1-minute news: everything you need to know about the Google Pixel Fold

The Google Pixel Fold showing its exterior screen, with the hinge mostly closed
(Image credit: Google)

What's the story?

The Pixel Fold is Google's first ever foldable phone, comparable to the Samsung Galaxy Z Fold 4. It was announced at Google I/O 2023 and can be pre-ordered now ahead of its June launch. It costs $1,799 / £1,749 (no Australian release is planned).

What do I need to know about it?

It has a large, 7.6-inch bendy screen with a fast 120Hz refresh rate, and a 5.8-inch exterior display for one-handed use when it’s closed. Inside is a Tensor G2 processor (same as the new Pixel 7a) and 12GB RAM, which should make it smooth and swift.

On the back is a triple-camera system, with a wide-angle lens, 5x zoom lens and an ultra-wide lens – standard stuff for the best phones today. The promise of up to 72 hours of battery life in Extreme Battery Save mode is nice – but expect more like 24 hours normally, Google says.

Most importantly, the version of Android it runs is built for folding devices, with smart options such as split-screen apps, and a tabletop mode so you can sit it on a table like a laptop.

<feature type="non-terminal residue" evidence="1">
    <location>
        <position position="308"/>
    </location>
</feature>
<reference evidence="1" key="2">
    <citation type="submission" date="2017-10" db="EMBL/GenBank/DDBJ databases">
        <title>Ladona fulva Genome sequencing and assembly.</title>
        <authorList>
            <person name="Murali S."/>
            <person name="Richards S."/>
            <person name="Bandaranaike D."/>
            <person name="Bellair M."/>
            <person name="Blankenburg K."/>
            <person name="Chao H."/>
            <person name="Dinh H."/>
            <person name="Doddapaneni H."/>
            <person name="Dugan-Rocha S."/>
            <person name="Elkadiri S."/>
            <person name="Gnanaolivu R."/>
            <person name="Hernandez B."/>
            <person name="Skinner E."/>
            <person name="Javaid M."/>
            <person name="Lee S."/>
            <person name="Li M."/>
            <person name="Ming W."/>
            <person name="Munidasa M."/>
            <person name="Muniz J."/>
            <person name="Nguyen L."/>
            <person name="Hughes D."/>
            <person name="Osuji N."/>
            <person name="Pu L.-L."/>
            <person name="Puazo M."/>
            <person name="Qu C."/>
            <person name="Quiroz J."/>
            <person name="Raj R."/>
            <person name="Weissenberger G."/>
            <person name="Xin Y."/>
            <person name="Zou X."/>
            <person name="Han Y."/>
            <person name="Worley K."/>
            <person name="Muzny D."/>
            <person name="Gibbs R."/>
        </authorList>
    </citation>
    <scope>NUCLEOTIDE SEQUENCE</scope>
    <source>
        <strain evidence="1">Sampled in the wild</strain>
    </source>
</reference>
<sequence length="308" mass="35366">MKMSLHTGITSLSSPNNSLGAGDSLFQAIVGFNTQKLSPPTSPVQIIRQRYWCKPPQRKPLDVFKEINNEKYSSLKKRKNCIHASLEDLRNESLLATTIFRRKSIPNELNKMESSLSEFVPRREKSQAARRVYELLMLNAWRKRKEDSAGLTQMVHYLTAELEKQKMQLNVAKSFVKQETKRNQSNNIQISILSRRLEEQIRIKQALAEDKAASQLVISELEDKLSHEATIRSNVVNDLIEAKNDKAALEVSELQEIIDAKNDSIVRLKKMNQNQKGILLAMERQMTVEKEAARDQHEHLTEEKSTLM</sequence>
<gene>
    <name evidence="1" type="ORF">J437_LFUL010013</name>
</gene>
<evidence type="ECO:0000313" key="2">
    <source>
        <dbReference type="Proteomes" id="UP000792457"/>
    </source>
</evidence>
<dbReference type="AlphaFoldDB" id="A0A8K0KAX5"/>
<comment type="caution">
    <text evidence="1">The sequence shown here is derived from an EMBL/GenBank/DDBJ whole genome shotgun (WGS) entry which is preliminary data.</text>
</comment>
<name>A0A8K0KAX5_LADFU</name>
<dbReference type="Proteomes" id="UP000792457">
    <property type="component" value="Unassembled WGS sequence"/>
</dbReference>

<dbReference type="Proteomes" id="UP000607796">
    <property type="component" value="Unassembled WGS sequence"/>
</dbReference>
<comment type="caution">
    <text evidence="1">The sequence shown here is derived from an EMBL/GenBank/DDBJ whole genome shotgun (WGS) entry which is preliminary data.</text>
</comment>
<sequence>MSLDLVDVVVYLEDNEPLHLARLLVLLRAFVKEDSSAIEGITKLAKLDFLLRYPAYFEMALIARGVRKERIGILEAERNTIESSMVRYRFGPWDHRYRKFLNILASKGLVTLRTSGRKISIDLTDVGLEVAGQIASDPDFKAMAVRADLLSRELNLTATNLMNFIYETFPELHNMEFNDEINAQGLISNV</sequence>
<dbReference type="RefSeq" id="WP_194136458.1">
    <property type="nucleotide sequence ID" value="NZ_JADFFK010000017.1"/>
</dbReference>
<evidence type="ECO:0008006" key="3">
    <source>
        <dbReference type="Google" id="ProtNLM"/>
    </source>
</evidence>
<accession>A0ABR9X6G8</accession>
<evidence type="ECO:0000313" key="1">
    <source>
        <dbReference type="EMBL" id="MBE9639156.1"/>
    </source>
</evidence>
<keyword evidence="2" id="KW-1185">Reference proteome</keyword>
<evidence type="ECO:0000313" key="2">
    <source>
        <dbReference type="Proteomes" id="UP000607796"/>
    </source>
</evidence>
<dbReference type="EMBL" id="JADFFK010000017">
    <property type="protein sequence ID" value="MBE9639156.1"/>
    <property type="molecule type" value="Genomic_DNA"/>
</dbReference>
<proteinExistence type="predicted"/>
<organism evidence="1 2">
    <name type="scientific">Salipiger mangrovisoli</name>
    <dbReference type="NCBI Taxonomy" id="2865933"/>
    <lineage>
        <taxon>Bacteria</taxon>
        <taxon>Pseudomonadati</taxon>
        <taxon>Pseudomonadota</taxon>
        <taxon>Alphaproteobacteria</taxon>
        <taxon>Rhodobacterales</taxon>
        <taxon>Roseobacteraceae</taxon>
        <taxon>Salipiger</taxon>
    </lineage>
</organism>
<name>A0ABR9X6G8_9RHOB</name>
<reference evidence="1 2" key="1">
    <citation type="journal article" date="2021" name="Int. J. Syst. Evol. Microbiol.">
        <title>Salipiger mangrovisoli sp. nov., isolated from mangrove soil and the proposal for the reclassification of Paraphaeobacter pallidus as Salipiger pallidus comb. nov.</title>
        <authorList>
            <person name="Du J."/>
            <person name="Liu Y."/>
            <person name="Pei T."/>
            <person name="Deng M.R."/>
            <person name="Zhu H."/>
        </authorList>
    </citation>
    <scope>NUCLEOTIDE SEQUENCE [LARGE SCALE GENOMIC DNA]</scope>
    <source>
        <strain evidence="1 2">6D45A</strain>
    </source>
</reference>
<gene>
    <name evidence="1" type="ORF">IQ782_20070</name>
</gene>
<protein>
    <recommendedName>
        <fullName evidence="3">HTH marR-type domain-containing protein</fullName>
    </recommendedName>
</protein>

What do we think of it?

In our early hands-on Pixel Fold review, we said “it looks like the experience may be a cut above what Samsung currently offers with the Galaxy Z Fold 4." 

But what really stood out was the design: it’s much smaller and more pocketable than Samsung’s folding phone, but also more usable. “It's like they're not in the same class,” said US Editor-in-Chief Lance Ulanoff. 

But we still have concerns over the chunky bezel inside, the crease down the center of the screen, and that it doesn’t go totally flat when unfolded. Check back for our full review soon.

Further reading

Matt Bolton
Managing Editor, Entertainment

Matt is TechRadar's Managing Editor for Entertainment, meaning he's in charge of persuading our team of writers and reviewers to watch the latest TV shows and movies on gorgeous TVs and listen to fantastic speakers and headphones. It's a tough task, as you can imagine. Matt has over a decade of experience in tech publishing, and previously ran the TV & audio coverage for our colleagues at T3.com, and before that he edited T3 magazine. During his career, he's also contributed to places as varied as Creative Bloq, PC Gamer, PetsRadar, MacLife, and Edge. TV and movie nerdism is his speciality, and he goes to the cinema three times a week. He's always happy to explain the virtues of Dolby Vision over a drink, but he might need to use props, like he's explaining the offside rule.